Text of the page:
I Bought a Felt Desk Pad and Now I Feel Like a Fancy Boy

Etsy Oakywood felt and cork desk mat
Michael Crider

We’re big fans of massive mousepads, (also called desk mats) here at Review Geek. The market for these has exploded over the last few years: if you want, you can practically cover your entire desk surface in a comfy cloth pad.

But there are other options. Professionals used to have large pads of leather or felt called blotters to protect the fine surfaces of their desks from ink spills or scratches, and these have come back into fashion for modern offices and home workers. You can get ones made of leather in varying qualities, but a premium felt one caught my eye on Etsy, and I couldn’t resist giving it a try.

This wool-topped, cork-bottomed desk pad came from Poland, and it appealed to me because it came in an unusual 900x300mm size. That’s just wide enough for my mouse, keyboard, and add-on keypad for gaming, without going so high vertically as to bump my tablet and phone charger. But the size hardly matters: it’s the material that I fell in love with.

Oakywood leather tag on felt desk mat
The Oakywood maker’s mark sure beats a dragon or snake logo. Michael Crider

The dark wool is dense enough that it has very little give, which is excellent for using a mouse or typing, but soft enough that it babies my hands when I’m not actively working. It also doesn’t show the same swoops and swooshes that a dark mouse pad does. I like the way my wrist rests slide around on their plastic bottoms. The cork bottom stays still when I want it to but moves easily for small adjustments.

Gamers might scoff at the slightly irregular surface for a mouse, but I’ve found that it doesn’t really affect my mouse’s performance at all—chalk it up to the wonderfully adaptive sensors on modern high-end mice. I’ll confess to a bad habit of eating at my desk, which the wool pad is surprisingly okay with: brushing crumbs off its surface for the eventual attention of my vacuum is quick and easy.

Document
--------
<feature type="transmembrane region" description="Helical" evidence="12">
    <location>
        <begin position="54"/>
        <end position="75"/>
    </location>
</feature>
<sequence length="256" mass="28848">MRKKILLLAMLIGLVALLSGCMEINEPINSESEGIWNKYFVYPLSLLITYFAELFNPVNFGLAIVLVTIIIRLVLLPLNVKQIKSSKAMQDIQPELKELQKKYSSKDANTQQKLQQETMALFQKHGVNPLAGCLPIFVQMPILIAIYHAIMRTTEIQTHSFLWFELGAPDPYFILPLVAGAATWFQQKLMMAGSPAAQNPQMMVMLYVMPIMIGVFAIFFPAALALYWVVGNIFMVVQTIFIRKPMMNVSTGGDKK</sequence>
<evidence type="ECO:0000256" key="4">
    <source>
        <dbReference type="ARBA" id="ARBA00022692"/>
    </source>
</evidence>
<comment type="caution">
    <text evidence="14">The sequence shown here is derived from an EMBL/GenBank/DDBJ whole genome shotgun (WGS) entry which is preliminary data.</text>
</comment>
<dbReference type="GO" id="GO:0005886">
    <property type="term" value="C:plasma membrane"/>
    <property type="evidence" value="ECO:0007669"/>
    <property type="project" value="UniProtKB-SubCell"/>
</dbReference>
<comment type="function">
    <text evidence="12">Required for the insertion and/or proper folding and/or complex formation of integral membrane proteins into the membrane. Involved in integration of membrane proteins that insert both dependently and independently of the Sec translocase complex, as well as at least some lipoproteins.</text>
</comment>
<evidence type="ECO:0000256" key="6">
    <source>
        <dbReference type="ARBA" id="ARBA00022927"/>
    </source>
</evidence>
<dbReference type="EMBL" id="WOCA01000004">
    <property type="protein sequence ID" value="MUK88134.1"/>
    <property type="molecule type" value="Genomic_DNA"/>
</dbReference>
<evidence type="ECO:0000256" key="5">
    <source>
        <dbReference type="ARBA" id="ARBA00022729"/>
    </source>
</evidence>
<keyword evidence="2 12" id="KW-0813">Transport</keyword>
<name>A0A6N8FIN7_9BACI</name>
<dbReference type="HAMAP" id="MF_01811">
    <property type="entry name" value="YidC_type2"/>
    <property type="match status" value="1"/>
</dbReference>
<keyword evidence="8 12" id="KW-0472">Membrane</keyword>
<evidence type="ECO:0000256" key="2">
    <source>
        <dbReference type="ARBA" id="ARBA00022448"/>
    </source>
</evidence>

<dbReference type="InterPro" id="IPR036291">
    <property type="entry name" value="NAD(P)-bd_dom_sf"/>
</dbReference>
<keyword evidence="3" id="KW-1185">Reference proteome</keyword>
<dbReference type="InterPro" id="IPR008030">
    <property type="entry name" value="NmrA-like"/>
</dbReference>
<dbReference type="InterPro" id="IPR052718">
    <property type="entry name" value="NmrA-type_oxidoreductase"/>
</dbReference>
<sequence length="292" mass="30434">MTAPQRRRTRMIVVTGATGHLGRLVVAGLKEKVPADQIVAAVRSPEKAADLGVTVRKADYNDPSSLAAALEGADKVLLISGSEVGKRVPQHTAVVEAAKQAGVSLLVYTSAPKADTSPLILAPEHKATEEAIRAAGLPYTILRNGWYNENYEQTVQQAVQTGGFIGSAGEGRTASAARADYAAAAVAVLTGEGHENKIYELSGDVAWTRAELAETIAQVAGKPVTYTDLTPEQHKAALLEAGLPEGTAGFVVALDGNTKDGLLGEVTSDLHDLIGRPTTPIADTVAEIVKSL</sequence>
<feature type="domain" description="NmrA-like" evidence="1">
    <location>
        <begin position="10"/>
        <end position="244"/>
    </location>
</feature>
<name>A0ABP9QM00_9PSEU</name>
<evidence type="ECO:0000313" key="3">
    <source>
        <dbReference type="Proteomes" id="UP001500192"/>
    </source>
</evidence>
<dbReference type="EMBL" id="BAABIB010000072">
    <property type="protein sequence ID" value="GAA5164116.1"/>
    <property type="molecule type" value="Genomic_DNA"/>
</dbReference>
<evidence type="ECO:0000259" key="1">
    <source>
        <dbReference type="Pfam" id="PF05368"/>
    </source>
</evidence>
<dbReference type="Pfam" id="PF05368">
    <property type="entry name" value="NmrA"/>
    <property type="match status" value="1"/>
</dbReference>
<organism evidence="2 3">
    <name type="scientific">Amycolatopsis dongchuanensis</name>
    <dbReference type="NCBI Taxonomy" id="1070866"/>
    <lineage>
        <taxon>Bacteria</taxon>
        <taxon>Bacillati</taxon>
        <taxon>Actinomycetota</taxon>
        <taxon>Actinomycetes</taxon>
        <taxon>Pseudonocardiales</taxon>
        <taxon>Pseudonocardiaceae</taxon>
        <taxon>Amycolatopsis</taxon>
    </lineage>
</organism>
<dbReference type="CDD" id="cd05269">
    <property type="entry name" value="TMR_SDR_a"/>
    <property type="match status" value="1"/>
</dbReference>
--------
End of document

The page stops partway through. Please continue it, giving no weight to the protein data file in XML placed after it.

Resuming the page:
Oakywood felt desk mat rolled up
The mat came from Poland in a tube, showing off the premium materials when I took it out. Michael Crider

I don’t want to test its resistance to water, so I’m relying on coasters—one of the drawbacks of more exotic materials for your desk pad. On the plus side over both a leather pad and a standard cloth pad, the felt doesn’t scratch. Or rather, I’ll bet it gets fine scratches all the time, but they’re so minute and imperceptible that they may as well not be there, and the dense foam-like surface of the wool tends to smooth over them quickly.

In short: it’s fancy. And surprisingly, it’s functional, too. The pad cost me $70 from the seller on Etsy, which isn’t ridiculous for a premium mousepad of semi-custom size. But there are alternatives all over Amazon made of synthetic felt with a similar feel, along with more conventional leather of varying qualities. You can spend a crap-ton on a serious piece of leather if you want to. They all come in a variety of sizes, from just big enough to be considered a mousepad to big enough to completely cover small desks.

If you’re looking for a more premium alternative to the more gamer-style desk pads, give any of these options a try. You might just find yourself feeling fancy, too.

Oakywood Felt and Cork Desk Mat

This fancy-pants desk mat can elevate your setup beyond the pedestrian gamer super-huge mouse pads.

 

Michael Crider Michael Crider
Michael Crider has been writing about computers, phones, video games, and general nerdy things on the internet for ten years. He’s never happier than when he’s tinkering with his home-built desktop or soldering a new keyboard. Read Full Bio »

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